Rich, T.D., Beardmore, C.J., Berlanga, H., Blancher, P.J., Bradstreet, M.S.W., Butcher, G.S., Demarest, D.W., Dunn, E.H., Hunter, W.C., Inigo-Elias, E.E., Martell, A.M., Panjabi, A.O., Pashley, D.N., Rosenberg, K.V., Rustay, C.M., Wendt, J.S. and Will, T.C. (2004) Partners in flight: North American landbird conservation plan. Ithaca, NY: Cornell Lab of Ornithology.

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6 Responses to Archived 2011-2012 topics: Spotted Owl (Strix occidentalis): downlist to Least Concern?

  1. Greg Butcher says:

    I do not recommend that the Christmas Bird Count be used as a primary source of population trend information for this species, primarily because it is so rarely encountered on the CBC. Because this is a highly desired species on a CBC, it may be that special efforts are being made to find it, and those efforts may be more successful in recent years due to accumulated knowledge, even if the species is declining.

  2. Tice Supplee says:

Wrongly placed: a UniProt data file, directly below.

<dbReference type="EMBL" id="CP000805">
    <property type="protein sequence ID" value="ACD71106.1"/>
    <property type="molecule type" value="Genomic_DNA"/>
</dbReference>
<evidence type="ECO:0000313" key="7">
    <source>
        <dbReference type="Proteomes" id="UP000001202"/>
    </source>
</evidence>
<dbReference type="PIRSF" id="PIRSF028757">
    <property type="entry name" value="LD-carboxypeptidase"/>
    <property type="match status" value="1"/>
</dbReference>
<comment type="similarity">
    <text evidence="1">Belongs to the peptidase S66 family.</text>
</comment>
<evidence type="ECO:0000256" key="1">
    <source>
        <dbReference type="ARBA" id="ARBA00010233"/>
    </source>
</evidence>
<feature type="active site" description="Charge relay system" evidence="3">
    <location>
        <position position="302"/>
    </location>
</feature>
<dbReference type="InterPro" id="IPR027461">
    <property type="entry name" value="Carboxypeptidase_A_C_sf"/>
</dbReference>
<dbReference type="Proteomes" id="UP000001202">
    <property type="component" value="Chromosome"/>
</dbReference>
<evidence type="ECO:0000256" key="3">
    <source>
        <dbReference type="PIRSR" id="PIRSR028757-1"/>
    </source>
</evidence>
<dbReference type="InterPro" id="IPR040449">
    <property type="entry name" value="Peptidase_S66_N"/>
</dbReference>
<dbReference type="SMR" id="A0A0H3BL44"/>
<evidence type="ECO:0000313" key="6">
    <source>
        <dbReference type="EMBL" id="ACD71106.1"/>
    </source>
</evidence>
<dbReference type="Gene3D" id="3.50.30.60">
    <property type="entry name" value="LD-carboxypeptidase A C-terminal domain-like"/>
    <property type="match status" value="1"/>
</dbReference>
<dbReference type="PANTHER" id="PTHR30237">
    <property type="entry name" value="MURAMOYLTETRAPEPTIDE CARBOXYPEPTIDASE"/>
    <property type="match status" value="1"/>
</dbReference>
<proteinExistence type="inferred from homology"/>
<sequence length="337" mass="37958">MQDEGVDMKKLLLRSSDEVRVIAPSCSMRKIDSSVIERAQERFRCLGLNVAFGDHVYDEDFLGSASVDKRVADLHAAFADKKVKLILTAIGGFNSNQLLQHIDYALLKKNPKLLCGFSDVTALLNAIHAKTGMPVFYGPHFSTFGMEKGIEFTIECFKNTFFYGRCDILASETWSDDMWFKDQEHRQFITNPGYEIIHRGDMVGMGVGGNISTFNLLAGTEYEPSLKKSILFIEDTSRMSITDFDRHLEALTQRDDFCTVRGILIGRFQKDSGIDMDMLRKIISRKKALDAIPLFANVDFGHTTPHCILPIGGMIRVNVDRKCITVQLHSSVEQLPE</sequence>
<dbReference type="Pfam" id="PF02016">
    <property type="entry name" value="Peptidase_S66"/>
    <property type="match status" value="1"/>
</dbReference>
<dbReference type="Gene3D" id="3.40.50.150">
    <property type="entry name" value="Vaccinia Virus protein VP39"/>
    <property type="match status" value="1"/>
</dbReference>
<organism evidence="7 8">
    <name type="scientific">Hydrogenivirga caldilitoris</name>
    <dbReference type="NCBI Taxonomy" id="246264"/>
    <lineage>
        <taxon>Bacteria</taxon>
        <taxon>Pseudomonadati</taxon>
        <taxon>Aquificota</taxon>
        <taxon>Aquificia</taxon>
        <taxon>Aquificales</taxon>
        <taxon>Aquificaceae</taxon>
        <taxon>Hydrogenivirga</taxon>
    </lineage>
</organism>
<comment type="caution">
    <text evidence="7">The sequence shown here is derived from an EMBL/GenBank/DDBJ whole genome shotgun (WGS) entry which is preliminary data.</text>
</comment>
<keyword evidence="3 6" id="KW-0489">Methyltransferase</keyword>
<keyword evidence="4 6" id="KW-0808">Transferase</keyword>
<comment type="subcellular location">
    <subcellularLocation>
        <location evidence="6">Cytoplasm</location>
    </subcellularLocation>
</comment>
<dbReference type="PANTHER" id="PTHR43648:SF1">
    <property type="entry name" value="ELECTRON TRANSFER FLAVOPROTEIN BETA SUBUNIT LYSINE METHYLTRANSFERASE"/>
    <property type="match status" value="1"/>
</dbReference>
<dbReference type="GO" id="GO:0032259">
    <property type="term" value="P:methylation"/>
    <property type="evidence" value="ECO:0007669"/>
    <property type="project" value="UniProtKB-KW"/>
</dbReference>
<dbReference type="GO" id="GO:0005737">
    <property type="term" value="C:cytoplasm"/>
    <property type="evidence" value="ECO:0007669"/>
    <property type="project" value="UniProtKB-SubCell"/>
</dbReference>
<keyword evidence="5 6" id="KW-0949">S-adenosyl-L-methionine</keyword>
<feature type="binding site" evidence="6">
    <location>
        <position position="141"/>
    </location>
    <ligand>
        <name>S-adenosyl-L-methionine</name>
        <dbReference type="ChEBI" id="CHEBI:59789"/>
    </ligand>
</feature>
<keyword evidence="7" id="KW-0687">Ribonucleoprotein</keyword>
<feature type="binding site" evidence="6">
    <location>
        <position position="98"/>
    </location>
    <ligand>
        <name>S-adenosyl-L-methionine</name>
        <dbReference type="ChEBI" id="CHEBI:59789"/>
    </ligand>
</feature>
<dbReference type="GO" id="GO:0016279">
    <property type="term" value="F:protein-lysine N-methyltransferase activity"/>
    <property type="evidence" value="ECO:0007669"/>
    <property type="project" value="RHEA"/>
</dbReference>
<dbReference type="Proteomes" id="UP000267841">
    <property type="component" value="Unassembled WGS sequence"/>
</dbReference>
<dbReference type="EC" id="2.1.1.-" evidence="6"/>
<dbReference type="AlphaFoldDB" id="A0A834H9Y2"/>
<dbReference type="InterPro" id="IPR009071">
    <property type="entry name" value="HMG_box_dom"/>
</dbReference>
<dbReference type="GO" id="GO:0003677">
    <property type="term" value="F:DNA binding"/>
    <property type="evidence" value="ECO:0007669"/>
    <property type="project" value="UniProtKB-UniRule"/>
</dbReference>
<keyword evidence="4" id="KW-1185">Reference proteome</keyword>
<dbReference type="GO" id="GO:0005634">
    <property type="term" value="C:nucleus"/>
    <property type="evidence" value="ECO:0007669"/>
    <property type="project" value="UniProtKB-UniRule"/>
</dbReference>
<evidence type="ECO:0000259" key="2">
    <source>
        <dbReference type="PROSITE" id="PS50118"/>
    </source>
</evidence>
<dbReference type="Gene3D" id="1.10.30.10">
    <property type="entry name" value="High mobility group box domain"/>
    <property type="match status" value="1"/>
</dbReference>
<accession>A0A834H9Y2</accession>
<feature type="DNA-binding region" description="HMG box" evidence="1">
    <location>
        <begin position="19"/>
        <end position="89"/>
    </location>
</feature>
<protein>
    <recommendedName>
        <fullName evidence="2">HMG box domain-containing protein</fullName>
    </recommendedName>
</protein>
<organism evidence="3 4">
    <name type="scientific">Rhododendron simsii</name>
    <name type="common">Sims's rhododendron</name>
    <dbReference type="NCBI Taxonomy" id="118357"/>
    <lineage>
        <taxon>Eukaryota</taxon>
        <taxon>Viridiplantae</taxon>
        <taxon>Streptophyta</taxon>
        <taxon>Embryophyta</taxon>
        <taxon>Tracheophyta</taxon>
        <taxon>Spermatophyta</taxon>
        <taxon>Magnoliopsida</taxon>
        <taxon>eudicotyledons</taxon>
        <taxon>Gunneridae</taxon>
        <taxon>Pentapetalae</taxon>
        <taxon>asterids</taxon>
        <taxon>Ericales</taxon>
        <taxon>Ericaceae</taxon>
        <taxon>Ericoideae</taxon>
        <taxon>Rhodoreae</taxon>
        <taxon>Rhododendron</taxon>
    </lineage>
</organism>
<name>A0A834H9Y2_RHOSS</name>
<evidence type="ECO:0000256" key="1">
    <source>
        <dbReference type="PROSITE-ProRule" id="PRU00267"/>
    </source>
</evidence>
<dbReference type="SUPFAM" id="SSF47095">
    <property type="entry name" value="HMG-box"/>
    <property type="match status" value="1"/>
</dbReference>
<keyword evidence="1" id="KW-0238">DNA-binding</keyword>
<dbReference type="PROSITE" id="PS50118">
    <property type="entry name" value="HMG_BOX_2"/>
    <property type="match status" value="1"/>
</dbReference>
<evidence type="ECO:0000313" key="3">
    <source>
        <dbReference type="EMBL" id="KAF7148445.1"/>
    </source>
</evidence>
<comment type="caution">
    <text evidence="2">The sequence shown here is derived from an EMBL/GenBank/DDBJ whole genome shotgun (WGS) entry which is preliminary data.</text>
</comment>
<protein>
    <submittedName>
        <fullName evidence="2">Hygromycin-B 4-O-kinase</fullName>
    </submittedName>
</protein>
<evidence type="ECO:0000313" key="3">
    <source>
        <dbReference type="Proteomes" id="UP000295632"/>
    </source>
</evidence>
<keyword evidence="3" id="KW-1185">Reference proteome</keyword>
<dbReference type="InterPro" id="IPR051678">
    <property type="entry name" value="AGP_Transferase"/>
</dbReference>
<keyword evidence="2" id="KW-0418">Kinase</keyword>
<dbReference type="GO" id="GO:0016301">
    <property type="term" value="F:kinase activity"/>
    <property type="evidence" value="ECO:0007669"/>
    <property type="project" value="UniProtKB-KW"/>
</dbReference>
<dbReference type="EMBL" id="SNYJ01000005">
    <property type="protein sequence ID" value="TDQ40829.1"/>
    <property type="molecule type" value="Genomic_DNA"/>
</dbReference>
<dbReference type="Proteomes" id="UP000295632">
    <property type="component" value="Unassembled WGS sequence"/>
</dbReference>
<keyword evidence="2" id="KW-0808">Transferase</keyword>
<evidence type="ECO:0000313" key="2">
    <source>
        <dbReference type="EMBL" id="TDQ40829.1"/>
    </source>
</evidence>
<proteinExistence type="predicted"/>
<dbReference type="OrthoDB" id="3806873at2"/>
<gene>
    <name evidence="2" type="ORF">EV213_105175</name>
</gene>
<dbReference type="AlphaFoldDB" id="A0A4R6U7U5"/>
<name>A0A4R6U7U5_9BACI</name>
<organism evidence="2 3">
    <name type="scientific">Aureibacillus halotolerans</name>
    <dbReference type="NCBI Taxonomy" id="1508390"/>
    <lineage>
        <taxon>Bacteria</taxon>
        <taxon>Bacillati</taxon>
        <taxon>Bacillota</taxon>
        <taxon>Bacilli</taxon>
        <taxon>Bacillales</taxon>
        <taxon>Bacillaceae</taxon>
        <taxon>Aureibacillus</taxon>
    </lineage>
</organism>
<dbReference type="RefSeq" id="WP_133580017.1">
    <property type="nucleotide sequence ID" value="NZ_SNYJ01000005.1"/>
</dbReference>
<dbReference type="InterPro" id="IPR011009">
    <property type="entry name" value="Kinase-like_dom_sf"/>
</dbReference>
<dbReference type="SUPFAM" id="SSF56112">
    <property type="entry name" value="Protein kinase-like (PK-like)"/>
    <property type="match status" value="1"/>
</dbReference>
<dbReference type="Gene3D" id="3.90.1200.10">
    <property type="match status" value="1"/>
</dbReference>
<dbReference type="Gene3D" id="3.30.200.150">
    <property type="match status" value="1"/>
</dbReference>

Spotted Owl populations in the southwest portion of the range face increasing habitat fragmentation threats from fire and drought associated with climate change.

    An inventory of spotted owl territories in the Chiricahua Mountains of Arizona (Global Important Bird Area for this species) in 2008 confirmed 10 breeding pairs-no change in breeding pairs from US Forest Service surveys conducted in 1991-92 and 1997.

  3. Susan Haig says:

    Hi–you might add these refs to the literature to consider:

    Funk, W.C., E.D. Forsman, M. Johnson, T.D. Mullins, and S.M. Haig. 2010. Evidence for recent population bottlenecks in northern spotted owls (Strix occidentalis caurina). Conservation Genetics 11:1013-1021.

    Ishak, H.D., J.B. Dumbacher, N.L. Anderson, J.J. Keane, G. Valkiūnas, S.M. Haig, L.A. Tell, and R.N.M. Sehgal. 2008. Blood Parasites in Owls with Conservation Implications for the Spotted Owl (Strix occidentalis). PLoS-One 3(5): e2304. doi: 10.137/journal.pone.0002304.

    Funk, W.C., T.D. Mullins, E.D. Forsman, and S.M. Haig. 2006. Microsatellite markers for distinguishing Spotted Owls (Strix occidentalis), Barred Owls (S. varia), and their hybrids. Molecular Ecology Notes 7: 285-286.

    Haig, S.M., E.D. Forsman, and T.D. Mullins. 2004. Subspecies relationships and genetic structure in the Spotted Owl. Conservation Genetics 5: 683-705.